Now that the master cylinder is bled, it's time for the front calipers.



1) Remove rubber grommet from right side front caliper nipple.
2) Place 8mm box end wrench onto the bleed screw.
3) Connect one end of the clear tubing to nipple and the other to an empty bottle.
4) Remove the two philips-head screws from the top of the master cylinder reservoir. If the fluid isn't at the max mark, add more fluid (dot 4 or above, but not silicon fluid). Standard dot 4 will be fine if you don't brake like a madman. RBF 600 or Motul racing fluid if you do. Keep the rubber seal on top of the fluid res. after filling the reservoir, as brake fluid is hydroscopic and exposure to air will allow it to absorb moisture in the atmosphere, lowering its boiling point.
5) Pump front brake lever a few times and hold.
6) Crack bleeder screw slightly, until you see air/bubbles in the tubing.
7) Prior to brake lever contacting clip-on, close bleeder screw and repeat step 6 until there are no air bubbles, making sure the fluid reservoir is never empty.
8) Remove hose, re-attach rubber nipple cover.
9) Repeat for left side caliper.
10) When finished check brake lever to make sure your brakes work before accelerating out of your driveway towards that two way stop sign at the bottom of the steep hill down the road.....

*To flush fluid, perform the above, but make sure you go through 2-3 reservoirs of new brake fluid per caliper. Again, do not let the fluid reservoir go empty, or you'll have A LOT of air in the system to bleed out.
Thanks from Montfort, Frosty, Phl and 15 others

Last edited by AntiHero; Jul 11th 2013 at 07:25 AM.
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Old Jul 1st 2013, 11:19 PM   #2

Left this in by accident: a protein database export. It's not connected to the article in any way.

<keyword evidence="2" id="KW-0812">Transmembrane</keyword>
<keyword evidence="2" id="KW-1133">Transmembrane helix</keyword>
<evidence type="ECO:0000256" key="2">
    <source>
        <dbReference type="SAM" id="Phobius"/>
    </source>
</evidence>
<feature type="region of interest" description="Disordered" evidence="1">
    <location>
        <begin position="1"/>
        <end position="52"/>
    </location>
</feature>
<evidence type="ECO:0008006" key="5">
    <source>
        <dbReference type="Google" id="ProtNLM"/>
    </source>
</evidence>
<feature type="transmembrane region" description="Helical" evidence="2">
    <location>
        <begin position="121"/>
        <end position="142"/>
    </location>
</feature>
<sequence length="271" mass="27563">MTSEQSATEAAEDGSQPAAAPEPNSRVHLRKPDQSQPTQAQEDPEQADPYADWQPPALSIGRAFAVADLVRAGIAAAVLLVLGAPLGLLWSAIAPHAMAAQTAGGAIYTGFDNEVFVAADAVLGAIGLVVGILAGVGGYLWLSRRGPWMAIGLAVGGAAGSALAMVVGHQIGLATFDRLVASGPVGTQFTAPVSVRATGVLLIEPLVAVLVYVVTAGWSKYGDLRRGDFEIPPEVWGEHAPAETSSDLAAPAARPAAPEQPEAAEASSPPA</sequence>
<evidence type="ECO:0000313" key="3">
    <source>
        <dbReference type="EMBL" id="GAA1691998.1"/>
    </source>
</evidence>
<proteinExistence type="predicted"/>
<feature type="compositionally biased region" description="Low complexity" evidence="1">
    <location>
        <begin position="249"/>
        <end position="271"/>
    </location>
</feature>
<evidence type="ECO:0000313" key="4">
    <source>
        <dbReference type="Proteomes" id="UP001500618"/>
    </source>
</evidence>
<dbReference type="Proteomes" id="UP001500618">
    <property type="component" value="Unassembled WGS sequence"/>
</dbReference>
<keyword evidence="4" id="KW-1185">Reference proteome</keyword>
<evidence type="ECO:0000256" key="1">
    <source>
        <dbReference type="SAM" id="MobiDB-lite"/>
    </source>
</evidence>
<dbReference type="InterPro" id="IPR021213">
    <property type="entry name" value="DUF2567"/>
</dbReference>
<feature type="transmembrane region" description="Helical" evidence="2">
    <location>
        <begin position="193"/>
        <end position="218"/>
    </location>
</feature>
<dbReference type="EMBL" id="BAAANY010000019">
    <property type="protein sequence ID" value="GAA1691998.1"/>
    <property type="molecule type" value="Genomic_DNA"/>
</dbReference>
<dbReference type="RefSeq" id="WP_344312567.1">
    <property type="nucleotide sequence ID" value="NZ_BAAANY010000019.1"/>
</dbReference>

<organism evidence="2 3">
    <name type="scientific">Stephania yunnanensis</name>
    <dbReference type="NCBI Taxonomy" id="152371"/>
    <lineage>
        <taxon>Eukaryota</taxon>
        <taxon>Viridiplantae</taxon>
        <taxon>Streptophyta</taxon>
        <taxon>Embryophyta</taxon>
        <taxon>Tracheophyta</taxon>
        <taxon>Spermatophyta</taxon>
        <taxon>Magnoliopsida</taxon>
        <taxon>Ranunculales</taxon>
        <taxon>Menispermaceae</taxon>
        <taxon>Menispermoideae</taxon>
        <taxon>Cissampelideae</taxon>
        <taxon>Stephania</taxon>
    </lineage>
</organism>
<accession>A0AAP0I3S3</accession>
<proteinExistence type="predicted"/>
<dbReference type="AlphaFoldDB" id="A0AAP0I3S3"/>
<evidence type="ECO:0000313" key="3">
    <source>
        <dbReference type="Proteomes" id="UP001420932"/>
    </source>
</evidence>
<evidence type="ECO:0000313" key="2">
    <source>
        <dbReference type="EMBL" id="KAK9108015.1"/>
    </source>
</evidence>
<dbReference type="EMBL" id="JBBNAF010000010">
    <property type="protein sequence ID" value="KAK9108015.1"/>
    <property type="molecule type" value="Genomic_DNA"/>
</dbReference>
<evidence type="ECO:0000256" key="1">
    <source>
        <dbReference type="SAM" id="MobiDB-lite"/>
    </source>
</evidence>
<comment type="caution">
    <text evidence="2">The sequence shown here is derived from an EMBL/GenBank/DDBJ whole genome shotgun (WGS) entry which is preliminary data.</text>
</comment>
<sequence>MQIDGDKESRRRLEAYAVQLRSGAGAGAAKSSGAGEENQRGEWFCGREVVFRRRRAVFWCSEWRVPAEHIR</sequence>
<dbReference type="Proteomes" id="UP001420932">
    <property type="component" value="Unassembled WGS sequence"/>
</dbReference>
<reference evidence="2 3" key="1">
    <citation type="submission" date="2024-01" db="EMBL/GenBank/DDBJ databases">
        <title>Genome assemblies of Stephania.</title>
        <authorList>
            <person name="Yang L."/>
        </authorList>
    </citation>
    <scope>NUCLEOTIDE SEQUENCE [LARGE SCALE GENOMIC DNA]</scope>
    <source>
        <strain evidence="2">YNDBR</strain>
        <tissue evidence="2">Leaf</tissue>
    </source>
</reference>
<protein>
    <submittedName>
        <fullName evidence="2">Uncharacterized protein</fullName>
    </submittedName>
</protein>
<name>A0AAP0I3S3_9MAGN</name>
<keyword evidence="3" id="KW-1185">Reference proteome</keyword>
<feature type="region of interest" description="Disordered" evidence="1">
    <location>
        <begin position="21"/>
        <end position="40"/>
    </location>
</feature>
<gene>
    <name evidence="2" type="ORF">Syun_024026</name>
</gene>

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Very nice descriptive write up!
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Old Jul 1st 2013, 11:33 PM   #3
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Excellent
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Old Jul 1st 2013, 11:49 PM   #4
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Thanks AntiHero, This is going to sound sarcastic, but isn't meant to. " I can't wait for the rear brake sequel....
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Old Jul 2nd 2013, 01:20 AM   #5
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Originally Posted by 1199 dreamer View Post
Thanks AntiHero, This is going to sound sarcastic, but isn't meant to. " I can't wait for the rear brake sequel....
Kapow: http://ducati1199.com/guides/13063-h...tml#post104081
Thanks from hfrohar
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Old Jul 2nd 2013, 03:20 AM   #6
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I take it then there are no implications from the ABS ?
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Old Jul 2nd 2013, 05:03 AM   #7
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ABS - dealer said no.

Thanks for the write up AH. Done a hundred times, never wrote it up.

When I find the time, I will do a timelapse of the fairing change street/track.
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Old Jul 2nd 2013, 05:33 AM   #8
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This is one of the first things I learned when I started driving. You would be surprised how many times bleeding brakes after a few months makes that little bit of difference, on a car or bike.

Great write-up!!

P.S. I got lazy after my 20's and ended up buying a MightyVac (sp?) brake bleeder. Made it just that much easier to do.
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Old Jul 2nd 2013, 09:03 AM   #9
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Awesome! Thanks Dennis... Does look simple enough. Most of the stuff I read or watched had you bleeding the front calipers only.

So, I have a vacuum pump, does that mean I don't have to pump the brake lever?

Last edited by bronch; Jul 2nd 2013 at 09:22 AM.
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Old Jul 2nd 2013, 11:05 AM   #10
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With a vacuum bleeder you won't need to pump, correct. Just make sure if you're using a pump bleeder you shut the bleeder screw mid-pump, or you could allow a small amount of air to get into the system.
Thanks from bronch